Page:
It’s no spoiler to say that most of the cast from the ’85 film pop up at some point playing different roles, even the late Harold Ramis makes a blink and you’ll miss it appearance. While these appearances trigger some nostalgia, the actors are plopped into roles that don’t seem respectfully tailored for them in the least. It’s like they told director Feig when they could show up and just took whatever part was available that day. Surprisingly, Annie Potts gets one of the biggest audience reactions while Bill Murray (Hyde Park on Hudson) makes a frightfully terrible presence in his two scenes.
Ghostbusters has taken a lot of early heat for what is perceived as male bashing. True, every male in the film (living or dead) is portrayed as a combination of dumb and misogynistic, morally reprehensible slugs that just get in the way of these female Ghostbusters. Hemsworth is seen as such a piece of meat it’s amazing he wasn’t covered in steak sauce. So yeah, the men aren’t shown in the best of light but who cares? Women are treated far worse in film and I guess some credit should go to Feig for making a career out of putting actresses in the power positions of his movies.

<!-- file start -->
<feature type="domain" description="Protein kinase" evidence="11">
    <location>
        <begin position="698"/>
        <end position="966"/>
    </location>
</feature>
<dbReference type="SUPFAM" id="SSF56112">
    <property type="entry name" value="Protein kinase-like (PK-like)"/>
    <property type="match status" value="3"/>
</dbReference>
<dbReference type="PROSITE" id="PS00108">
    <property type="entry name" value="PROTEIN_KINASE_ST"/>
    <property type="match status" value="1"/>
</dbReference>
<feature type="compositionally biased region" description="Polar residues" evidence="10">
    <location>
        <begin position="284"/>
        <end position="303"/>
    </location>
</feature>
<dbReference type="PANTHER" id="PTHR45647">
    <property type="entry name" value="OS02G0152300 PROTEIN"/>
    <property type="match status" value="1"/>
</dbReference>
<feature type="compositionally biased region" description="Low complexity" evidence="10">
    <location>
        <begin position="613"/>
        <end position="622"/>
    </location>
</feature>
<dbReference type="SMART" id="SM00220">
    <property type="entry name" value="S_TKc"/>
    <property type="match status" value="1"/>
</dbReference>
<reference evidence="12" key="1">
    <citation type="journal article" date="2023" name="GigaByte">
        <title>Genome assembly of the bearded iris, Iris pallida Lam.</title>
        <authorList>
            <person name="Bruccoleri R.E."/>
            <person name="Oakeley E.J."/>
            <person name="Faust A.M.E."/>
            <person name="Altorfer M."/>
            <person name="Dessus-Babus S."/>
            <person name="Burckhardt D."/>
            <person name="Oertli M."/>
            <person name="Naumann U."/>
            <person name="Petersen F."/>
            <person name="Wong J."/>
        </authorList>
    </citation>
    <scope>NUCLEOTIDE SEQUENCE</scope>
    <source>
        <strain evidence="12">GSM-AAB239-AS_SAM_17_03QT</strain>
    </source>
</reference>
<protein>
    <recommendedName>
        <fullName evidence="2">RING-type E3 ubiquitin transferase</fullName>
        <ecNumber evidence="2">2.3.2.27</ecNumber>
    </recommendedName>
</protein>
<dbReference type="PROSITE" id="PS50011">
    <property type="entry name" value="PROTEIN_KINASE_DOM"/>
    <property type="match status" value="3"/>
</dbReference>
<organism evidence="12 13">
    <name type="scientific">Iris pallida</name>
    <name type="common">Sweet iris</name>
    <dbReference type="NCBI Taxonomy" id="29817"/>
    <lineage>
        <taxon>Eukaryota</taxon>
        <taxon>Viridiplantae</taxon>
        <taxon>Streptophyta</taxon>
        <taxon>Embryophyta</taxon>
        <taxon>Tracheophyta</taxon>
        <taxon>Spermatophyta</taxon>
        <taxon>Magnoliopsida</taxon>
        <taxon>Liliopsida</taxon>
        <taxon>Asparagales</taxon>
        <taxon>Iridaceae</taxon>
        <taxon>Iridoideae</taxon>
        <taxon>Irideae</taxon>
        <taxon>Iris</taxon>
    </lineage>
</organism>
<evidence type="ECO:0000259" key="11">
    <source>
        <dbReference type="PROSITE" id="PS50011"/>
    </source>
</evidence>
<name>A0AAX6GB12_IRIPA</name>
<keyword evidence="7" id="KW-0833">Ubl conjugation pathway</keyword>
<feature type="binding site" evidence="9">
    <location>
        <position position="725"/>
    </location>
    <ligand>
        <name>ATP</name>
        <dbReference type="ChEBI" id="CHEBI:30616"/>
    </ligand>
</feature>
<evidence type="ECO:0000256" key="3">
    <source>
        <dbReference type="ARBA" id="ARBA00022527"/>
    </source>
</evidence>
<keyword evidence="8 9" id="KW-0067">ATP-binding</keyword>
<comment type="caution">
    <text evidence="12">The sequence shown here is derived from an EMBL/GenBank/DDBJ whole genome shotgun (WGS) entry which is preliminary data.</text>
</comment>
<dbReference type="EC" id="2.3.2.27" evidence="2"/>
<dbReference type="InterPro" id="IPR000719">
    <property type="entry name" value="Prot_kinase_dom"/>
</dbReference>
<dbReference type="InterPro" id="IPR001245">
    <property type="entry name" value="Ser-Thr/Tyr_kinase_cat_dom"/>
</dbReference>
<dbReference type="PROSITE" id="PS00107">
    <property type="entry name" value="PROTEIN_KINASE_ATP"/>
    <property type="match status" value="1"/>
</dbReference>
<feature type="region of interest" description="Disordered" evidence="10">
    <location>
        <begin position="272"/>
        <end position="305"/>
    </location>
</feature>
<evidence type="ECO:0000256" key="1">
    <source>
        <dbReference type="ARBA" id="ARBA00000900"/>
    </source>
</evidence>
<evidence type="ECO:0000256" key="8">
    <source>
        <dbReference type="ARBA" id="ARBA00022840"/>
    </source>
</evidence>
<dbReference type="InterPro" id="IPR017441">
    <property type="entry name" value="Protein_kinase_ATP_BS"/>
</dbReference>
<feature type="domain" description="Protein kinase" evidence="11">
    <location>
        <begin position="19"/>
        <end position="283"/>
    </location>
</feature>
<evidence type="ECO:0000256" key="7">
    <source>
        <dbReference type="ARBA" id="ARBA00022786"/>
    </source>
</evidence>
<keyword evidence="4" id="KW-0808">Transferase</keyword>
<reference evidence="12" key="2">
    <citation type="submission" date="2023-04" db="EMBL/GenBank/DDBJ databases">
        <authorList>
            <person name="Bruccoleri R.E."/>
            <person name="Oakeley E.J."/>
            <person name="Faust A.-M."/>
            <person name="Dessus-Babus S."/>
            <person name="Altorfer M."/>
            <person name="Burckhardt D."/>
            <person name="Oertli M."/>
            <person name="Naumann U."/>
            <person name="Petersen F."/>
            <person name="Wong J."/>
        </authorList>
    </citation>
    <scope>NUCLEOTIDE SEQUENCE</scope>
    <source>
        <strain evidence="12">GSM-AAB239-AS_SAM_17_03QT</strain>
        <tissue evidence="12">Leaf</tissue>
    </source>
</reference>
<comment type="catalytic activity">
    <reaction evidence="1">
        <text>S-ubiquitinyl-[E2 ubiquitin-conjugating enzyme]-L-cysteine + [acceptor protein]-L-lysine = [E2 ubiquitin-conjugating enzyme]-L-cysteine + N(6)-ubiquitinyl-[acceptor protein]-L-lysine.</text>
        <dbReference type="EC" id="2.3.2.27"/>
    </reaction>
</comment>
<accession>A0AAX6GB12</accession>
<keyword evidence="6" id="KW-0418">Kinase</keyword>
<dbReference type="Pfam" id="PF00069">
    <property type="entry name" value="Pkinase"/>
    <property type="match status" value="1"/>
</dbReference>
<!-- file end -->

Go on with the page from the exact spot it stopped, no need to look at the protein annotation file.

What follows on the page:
I can only imagine what this could have been had it not been so stripped of the kind of slam-dunk laughs that all parties involved could probably find in their sleep. It was never going to be a profanity laced R-rated wonderment, not when there were kids to pander to and adults to not offend. So instead of Feig and company truly rebooting the franchise and doing something new, this female Ghostbusters has just as many fart jokes, bad humor, and, for those that stay until the very end, a “God I hope they greenlight a sequel” desperation as any other male-driven studio film that gets released.